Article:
Comfortable with Indonesian mediation over rival territorial claims in the South China Sea, the United States is working to broaden Singapore’s role in resolving the dispute.
On his way to New York for the U.N. General Assembly, Indonesian Foreign Minister Marty Natalegawa stopped in Washington to meet with Secretary of State Hillary Clinton to discuss “the kind of efforts Indonesia is trying to make to create an environment in our region that is peaceful and stable and therefore prosperous as well.”
Thanking him for “personal leadership that has helped lay the groundwork for diplomacy between ASEAN and China as it relates to the South China Sea,” Clinton reaffirmed the Obama administration’s support for a leading role for the Association of Southeast Asian Nations to “reduce tensions and pave the way for a comprehensive code of conduct for addressing disputes without threats, coercion, or use of force.”
Over the past few decades, China has increasingly asserted its claim of sovereignty over most of the South China Sea, and scores of tiny, mostly uninhabited islands and reefs. Taiwan, Vietnam, the Philippines, Malaysia and Brunei also claim parts of the sea.
Clinton and Natalegawa have worked well together on the South China Sea issue, says a senior State Department official, as “the supporting states around Indonesia, encouraging Indonesia, explaining what are the necessary components of sort of advancing the ball in the South China Sea [and how it] would include Malaysia, Singapore, and Brunei.”
“Each of them play a very careful and quiet role,” says the official. “None of them enjoy being in the spotlight. All of them would prefer progress be made, but don’t want to expose themselves to unnecessary scrutiny or criticism.”
A changing relationship
U.S. Council on Foreign Relations analyst Joshua Kurlantzick says Washington is “definitely walking a fine balance with some of these countries, like Singapore, where our ties are increasingly close. They are the best in the region.”
“Singapore, I think, is walking farther away from the role it has historically played, which is really close to the U.S., but it sort of publicly didn’t talk about it and still tried to be a balancer,” he says. “I think we are moving with them closer to a more traditional alliance.”
But Washington-based Cato Institute analyst Justin Logan offers a different perspective. While he agrees that Singapore is moving closer to the United States, especially on the South China Sea, he says it may not result in such a traditional alliance.
“The United States likes to have very, very enthusiastic allies,” Logan says. “And I think that the Singaporeans tend to have a more reserved, more calculated, careful approach. So it is certainly true that relations between the United States and Singapore have gotten better. They are getting more attention in Washington. But I do not think that you are going to have this extraordinarily tight, sometimes ebullient-style relationship that the United States has enjoyed in the past.”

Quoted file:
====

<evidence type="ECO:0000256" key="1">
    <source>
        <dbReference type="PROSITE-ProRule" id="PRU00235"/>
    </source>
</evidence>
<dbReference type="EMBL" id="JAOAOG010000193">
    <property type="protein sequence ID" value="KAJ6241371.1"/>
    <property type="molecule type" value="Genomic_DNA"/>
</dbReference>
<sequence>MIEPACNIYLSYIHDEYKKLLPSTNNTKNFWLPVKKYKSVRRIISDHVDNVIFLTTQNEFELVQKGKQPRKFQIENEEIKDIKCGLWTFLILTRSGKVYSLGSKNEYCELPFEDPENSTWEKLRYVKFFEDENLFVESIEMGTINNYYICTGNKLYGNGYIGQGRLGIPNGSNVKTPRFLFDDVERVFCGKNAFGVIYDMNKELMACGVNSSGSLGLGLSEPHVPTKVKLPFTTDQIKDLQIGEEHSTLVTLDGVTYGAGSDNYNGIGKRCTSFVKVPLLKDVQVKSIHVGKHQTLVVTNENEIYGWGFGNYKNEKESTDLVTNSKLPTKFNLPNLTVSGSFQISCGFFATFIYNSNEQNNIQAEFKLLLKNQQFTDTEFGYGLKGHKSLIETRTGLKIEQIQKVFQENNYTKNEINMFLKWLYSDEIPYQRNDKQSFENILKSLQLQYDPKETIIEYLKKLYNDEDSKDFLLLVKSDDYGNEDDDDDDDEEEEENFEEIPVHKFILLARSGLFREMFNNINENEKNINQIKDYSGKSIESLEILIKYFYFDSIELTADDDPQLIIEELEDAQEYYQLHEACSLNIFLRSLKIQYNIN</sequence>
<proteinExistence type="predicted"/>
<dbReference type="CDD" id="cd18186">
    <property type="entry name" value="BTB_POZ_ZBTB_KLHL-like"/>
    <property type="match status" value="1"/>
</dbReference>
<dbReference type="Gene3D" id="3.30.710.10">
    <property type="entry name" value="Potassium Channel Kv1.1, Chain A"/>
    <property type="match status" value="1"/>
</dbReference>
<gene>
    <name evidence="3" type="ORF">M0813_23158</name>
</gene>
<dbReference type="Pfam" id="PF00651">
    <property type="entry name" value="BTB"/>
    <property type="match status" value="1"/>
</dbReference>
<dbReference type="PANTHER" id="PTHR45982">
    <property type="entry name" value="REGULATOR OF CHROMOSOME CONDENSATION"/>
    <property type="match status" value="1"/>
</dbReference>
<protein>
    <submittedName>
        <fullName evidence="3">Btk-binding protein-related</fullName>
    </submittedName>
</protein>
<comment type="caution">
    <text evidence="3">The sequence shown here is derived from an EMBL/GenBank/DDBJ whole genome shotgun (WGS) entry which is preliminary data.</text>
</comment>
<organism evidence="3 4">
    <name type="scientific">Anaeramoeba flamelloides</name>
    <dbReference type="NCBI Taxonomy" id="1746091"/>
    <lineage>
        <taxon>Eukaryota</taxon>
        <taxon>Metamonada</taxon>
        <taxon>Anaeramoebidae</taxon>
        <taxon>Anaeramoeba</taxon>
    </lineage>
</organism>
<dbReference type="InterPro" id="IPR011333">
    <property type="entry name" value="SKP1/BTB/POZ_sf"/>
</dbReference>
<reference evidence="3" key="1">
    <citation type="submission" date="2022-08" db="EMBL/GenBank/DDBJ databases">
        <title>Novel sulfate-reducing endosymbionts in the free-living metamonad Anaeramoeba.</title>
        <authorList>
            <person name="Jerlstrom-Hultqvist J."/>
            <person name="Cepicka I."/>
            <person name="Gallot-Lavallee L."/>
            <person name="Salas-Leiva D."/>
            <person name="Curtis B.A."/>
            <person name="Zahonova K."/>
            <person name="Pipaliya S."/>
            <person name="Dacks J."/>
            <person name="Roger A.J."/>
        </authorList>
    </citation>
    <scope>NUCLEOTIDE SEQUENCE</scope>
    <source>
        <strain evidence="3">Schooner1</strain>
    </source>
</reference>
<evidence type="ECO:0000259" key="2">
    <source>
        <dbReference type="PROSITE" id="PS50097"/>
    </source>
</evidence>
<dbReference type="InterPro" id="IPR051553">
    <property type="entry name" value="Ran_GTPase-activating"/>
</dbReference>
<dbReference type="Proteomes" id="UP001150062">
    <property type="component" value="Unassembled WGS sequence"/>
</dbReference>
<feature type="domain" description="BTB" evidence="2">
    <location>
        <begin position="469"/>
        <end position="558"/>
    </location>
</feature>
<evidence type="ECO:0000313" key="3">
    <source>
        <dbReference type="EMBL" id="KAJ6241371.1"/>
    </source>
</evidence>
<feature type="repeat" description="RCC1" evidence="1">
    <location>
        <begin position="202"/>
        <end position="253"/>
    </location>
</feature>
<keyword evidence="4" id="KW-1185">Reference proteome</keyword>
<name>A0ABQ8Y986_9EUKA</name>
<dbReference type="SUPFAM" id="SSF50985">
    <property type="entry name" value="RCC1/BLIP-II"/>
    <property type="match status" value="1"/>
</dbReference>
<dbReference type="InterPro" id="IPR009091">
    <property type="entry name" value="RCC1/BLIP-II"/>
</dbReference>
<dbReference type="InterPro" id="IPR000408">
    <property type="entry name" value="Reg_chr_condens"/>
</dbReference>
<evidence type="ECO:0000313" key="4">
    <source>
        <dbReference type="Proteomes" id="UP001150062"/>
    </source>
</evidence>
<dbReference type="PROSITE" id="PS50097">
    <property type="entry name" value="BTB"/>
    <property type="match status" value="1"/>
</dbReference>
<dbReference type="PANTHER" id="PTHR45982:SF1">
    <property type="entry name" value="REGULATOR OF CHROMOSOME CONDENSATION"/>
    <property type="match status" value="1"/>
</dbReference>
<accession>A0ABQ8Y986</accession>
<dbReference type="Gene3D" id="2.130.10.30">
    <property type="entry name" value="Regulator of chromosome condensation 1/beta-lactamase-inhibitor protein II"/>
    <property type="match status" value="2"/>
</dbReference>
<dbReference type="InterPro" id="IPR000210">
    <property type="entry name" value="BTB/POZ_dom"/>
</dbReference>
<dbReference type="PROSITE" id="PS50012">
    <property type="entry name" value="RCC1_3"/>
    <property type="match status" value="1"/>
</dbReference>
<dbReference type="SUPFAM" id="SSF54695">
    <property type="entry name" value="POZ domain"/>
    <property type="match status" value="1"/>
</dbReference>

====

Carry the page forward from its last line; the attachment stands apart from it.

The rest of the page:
A geopolitically strategic position
Singapore, home to a small U.S. military base of mainly naval personnel that act primarily as logistical support for ships and aircraft passing through the region, understands well its position at the nexus of South China Sea claims.
“Everybody wants to sit down and talk with the Singaporeans,” he says. “And they realize that everybody wants to be friendly with the Singaporeans. Given their strategic positioning in this, they have played, I think, a very adept diplomatic game in trying to be friendly with everyone because everyone wants to be friendly with them.”
State Department officials point to Singapore Prime Minister Lee Hsien Loong’s speech in Beijing ahead of the Asia Pacific Economic Cooperation summit in which he said the Chinese government and people are determined to overcome “various challenges” but stressed that ASEAN must take a position “which is neutral, forward-looking and encourages the peaceful resolution of issues,” because to do otherwise “would severely damage its credibility.”
“We should never underestimate the U.S. capacity to reinvigorate and reinvent itself,” Lee told Communist Party leaders. “The U.S. is an enormously resilient and creative society, which attracts and absorbs talent from all over the world, including many from China and the rest of Asia.”
Lee’s speech, say State Department officials, appeared to be aimed at both Chinese leaders and ASEAN colleagues.
“I think what Singapore is trying to do is create more space for dialogue and discussion, and has made very clear that the approach that we have articulated has found some common cause among ASEAN leaders,” a senior official says.
Brunei’s emerging role
One of those is leaders is Brunei’s Sultan Hassanal Bolkiah, with whom Secretary Clinton visited as part of her APEC trip.
“They’re low-key, but concerned about how ASEAN has managed the situation today,” a senior State Department official says of Brunei’s role in the South China Sea. “They tried very hard to work behind the scenes toward consensus in advance of the East Asia Summit in November.”
Like many ASEAN countries, they want very much to have a good relationship with the United States and China, says the official.
“They don’t want to have to choose. But at the same time, they are very committed to defending their sovereignty and feel very strongly that issues associated with the South China Sea have to be resolved in a conciliatory, diplomatic manner, and are worried about coercion generally.”
“They do most of their business behind the scenes, not out in the open,” the State Department official adds. “But I think they’re somewhat nervous about next year when they’re going to host the East Asia Summit and the ASEAN Regional Forum, largely because they would like to avoid the kinds of public tensions that we witnessed when we were in Cambodia.”